A new idea has emerged in the business world over the last few years: maybe employees should take time off whenever they feel like it, and get paid while they do it. Lila MacLellan from online business site Quartz explains why, with people ever more expected to be available around the clock on email, phone or in the office, it might be better to leave it to the worker to decide when they do and don’t need time off without having to justify it. Some companies have embraced this idea. Dr Amantha Imber at Inventium and Felicity Tregonning of Spacelab explain why their companies have decided to let employees take as much time off as they want. But not everybody is convinced. Ben Gateley explains why his company scrapped just such a scheme after seven years.
(Picture: A white sand beach on the island of Koh Phangan off the coast of Koh Samui. Picture credit: Paula Bronstein/Getty Images)
What next for the social media giant? Jane Wakefield speaks to one former mentor of Mark Zuckerberg, and a British member of parliament about what changes Facebook needs to make after data scandals and concerns over its power.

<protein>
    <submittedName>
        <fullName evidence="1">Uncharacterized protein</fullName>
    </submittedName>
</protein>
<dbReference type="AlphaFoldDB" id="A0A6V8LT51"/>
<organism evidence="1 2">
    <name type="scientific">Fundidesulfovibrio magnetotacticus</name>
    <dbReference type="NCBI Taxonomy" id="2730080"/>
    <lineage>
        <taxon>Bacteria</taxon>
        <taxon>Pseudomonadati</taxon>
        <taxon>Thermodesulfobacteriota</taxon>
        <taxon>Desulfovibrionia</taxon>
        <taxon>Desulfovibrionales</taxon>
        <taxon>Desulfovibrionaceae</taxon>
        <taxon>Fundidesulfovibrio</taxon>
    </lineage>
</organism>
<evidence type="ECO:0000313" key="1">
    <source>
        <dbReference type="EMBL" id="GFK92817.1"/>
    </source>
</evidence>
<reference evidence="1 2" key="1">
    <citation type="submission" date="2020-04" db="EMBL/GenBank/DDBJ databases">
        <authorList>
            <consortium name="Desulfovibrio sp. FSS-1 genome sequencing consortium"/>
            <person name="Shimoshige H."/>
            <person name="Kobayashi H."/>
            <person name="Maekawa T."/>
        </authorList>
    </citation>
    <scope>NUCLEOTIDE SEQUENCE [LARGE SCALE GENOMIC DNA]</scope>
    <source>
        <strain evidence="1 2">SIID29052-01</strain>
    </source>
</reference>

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What robots driving cars can tell us about artificial intelligence. Ed Butler speaks to Bryn Balcombe, chief strategy officer of the autonomous vehicle project Roborace. Gary Marcus, professor of psychology at New York University, explains why he thinks AI development is fundamentally limited....
How economies spring up in extreme places from refugee camps to prisons. Ed Butler speaks to economist Richard Davies, author of a new book called Extreme Economies, who describes the economic activity in extreme places, from a Syrian refugee camp in Jordan to one of the toughest prisons in the...